Naomi Meara (1937 - 2007)

by Justine Calcagno, The Graduate Center, City University of New York

Counseling Psychologist, Dr. Naomi Meara (1937-2007) was deeply committed to addressing issues of women’s advancement and to developing the profession of counseling psychology. Dr. Meara researched women’s educational aspirations and sought to build the counseling psychology community, fostering dialogue on ethical practices. Finally, Meara was an astounding mentor. Truly a steadfast feminist and ethicist, Meara left a profound impact on those close to her, as well as upon the field of counseling psychology.

Naomi Meara was born in Columbus, Ohio, on February 26, 1937. Her parents, both public school teachers, valued education and believed in the equal abilities of women and men.  Meara attended an all-girls Catholic school. She had a strong relationship with her family, and this cohesion gave her an early sense of the value of care and loyalty in relationships. Meara had trouble reading in elementary school; however, the nuns by whom she was educated took particular interest in her, and she overcame this difficulty.

Upon entering college, Meara had her first experience with gender discrimination.  She was once told by a professor, “[I]t is a waste of time to educate women” (Davis, 2001, p. 344). Despite this, Meara earned a BA in English and BS in education from Ohio State University in 1958. With the completion of her dissertation, “A factor analytic study of the relationship between attitudinal variables and academic learning,” Meara earned her PhD in psychology from Ohio State in 1967 (Meara, 1968). Upon graduating, she became an assistant professor at University of Wisconsin La Crosse.

In 1979, Meara became an associate professor at the University of Tennessee, where she proudly led the development of an APA-accredited counseling psychology program. Drawn in part by her lifelong commitment to the Catholic Church, in 1986, Meara then took a position as a professor of psychology at the University of Notre Dame.  Remaining at Notre Dame for the rest of her career, Meara chaired the department from 1988 to 1991, and was appointed to the Nancy Reeves Dreux Professor of Psychology endowed chair in 1996.

Meara “took pride in her identity as a counseling psychologist” (Patton, Davis, & Schmidt, 2009, p. 472). Devoted to the development of the APA’s Division 17 (Counseling Psychology), she became one of the division’s first prominent women (L. Chalk, personal communication, January 26, 2010). She was elected president of Division 17 in 1988. Throughout her career, Meara was appointed to numerous committees and task forces related to the profession in the APA, APA’s Division 17, and the universities where she worked.

Meara used her professional status to further the advancement of women within the profession.  In 1974, Meara founded Division 17’s Committee on Women. As a member of the Division’s Executive Committee, Meara used her influence to increase the budget for the Committee on Women, from $250 in 1974 to $1,000 in 1975 (Davis, 2001).She also served on the Notre Dame Committee on Women. Finally, Meara also researched women’s educational achievement, publishing several research articles on the topic in prominent journals (e.g., Chalk, Meara, Day, & Davis, 2005).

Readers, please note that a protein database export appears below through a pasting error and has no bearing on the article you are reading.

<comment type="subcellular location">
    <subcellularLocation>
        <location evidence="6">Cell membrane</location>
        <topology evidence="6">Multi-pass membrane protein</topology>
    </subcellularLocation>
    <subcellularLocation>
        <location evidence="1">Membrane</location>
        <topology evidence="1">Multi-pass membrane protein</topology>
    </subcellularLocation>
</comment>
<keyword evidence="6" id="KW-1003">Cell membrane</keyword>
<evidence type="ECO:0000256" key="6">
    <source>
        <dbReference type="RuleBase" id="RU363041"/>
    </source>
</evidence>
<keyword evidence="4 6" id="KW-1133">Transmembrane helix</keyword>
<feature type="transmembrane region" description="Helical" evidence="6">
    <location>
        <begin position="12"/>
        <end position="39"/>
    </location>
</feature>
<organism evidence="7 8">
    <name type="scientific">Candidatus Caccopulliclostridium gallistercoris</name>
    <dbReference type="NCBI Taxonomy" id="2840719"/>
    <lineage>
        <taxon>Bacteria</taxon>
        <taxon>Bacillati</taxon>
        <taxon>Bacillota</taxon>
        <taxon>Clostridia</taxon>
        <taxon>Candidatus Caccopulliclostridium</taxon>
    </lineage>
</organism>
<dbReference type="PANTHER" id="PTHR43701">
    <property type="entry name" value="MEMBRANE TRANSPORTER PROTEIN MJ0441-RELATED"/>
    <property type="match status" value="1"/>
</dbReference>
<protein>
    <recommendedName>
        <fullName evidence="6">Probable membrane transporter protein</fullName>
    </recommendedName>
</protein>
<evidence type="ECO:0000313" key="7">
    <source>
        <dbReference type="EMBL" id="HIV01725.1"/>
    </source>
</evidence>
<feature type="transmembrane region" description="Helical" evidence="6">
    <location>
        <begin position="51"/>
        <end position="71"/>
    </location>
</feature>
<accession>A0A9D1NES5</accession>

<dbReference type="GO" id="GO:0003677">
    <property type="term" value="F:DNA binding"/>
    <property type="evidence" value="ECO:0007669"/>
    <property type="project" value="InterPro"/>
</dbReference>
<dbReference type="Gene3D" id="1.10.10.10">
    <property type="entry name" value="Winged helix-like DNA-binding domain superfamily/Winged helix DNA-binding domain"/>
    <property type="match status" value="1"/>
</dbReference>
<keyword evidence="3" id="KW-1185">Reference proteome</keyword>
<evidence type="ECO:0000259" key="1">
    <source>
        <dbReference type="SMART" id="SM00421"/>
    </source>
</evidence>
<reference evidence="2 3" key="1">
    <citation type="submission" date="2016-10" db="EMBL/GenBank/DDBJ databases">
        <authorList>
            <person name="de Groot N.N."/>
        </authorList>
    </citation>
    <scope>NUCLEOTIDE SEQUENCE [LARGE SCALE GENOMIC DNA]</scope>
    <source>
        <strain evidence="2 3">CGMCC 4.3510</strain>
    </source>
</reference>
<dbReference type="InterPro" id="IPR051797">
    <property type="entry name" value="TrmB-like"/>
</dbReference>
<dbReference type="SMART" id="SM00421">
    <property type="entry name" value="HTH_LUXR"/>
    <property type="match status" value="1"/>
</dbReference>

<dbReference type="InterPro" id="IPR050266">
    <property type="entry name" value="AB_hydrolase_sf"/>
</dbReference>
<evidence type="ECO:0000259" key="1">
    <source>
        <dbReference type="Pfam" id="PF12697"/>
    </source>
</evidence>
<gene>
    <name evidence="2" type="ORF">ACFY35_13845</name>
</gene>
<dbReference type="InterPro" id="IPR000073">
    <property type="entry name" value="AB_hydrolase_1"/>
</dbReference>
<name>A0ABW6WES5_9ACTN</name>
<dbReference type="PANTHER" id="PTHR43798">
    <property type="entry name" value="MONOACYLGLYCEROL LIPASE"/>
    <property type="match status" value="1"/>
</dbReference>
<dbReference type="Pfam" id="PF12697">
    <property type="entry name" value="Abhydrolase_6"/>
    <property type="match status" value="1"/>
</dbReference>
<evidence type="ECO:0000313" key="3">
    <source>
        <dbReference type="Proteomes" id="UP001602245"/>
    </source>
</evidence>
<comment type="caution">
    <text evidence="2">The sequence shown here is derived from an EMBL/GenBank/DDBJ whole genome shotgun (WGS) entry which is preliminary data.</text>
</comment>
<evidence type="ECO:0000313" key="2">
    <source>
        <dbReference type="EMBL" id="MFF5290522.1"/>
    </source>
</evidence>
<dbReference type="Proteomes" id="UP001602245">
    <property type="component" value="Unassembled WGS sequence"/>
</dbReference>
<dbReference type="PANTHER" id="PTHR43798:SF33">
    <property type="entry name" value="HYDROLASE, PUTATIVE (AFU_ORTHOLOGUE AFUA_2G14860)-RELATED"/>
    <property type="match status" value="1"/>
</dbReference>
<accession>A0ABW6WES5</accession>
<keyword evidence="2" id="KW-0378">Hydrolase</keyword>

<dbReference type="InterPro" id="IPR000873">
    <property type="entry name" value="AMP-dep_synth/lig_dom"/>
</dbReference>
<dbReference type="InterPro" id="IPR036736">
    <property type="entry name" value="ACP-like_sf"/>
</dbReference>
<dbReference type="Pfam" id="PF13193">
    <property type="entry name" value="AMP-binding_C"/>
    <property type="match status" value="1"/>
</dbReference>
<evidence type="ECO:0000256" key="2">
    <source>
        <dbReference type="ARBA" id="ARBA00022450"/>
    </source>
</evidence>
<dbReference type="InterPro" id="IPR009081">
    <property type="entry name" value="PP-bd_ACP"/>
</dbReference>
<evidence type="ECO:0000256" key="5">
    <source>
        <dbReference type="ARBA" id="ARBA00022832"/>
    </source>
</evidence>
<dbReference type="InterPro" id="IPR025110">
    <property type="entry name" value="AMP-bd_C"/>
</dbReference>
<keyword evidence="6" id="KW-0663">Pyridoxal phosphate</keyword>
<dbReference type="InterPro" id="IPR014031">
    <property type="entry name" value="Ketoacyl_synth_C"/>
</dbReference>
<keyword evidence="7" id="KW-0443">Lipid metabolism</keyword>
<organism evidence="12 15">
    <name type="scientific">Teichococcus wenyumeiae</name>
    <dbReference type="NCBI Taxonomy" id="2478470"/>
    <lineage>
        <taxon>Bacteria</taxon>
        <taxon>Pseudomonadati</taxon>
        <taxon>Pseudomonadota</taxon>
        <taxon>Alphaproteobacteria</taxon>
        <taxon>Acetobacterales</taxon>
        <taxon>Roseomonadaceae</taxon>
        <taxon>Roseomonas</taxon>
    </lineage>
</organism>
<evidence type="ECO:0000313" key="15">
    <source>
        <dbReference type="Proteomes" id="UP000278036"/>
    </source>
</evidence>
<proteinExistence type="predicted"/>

Meara’s devotion to women’s issues was perhaps tied to her more general concern for ethics. Through her behavior she illustrated “how one can strive to actualize virtues that make for support, respect, and fair-mindedness in relationships with others” (Patton et al., 2009, 474). Influenced by another mentor, Lyle Schmidt, this general concern for ethics carried over into Meara’s lifelong interest in the professional ethics of Counseling Psychology. She introduced the field to virtue ethics, an ethical philosophy that emphasizes moral character in ethical decision making. Meara also held positions on the APA Task Force on the Scope and Criteria of Accreditation as well as the Ethics Task Force at Notre Dame.

Above all else, Dr. Naomi Meara stands out as a wonderful mentor. She was compassionate and caring toward others, as well as humorous and humble. Meara’s service to the field of counseling psychology and her devotion to women’s advancement, through service, research, and teaching, were bold and admirable. When asked what she would like to be remembered for, Meara replied that she was not sure she deserved to be remembered. She then followed with the assertion, “[T]he goal is to be competent and to provide for the common good” (Davis, 2001, p. 355). She has certainly achieved these goals, and certainly deserves to be remembered.

References

Chalk, L., Meara, N., Day, J., & Davis, K. (2005). Occupational possible selves: Fears and aspirations of college women. Journal of Career Assessment, 13(2), 188-203.

Davis, K. (2001). Naomi M. Meara: Toward the common good. The Counseling Psychologist, 29(3), 336-357.

Meara, N., & Day, J. (2000). Epilogue: Feminist visions and virtues of ethical psychological practice. Practicing feminist ethics in psychology (pp. 249-268). Washington, DC: American Psychological Association.

Meara, N. (1968). A factor analytic study of the relationship between attitudinal variables and academic learning. Dissertation Abstracts International, 28, Retrieved from PsycINFO database.

Patton, M., Davis, K., & Schmidt, L. (2009). In memoriam: Naomi M. Meara, 1937–2007. The Counseling Psychologist, 37(3), 472-475.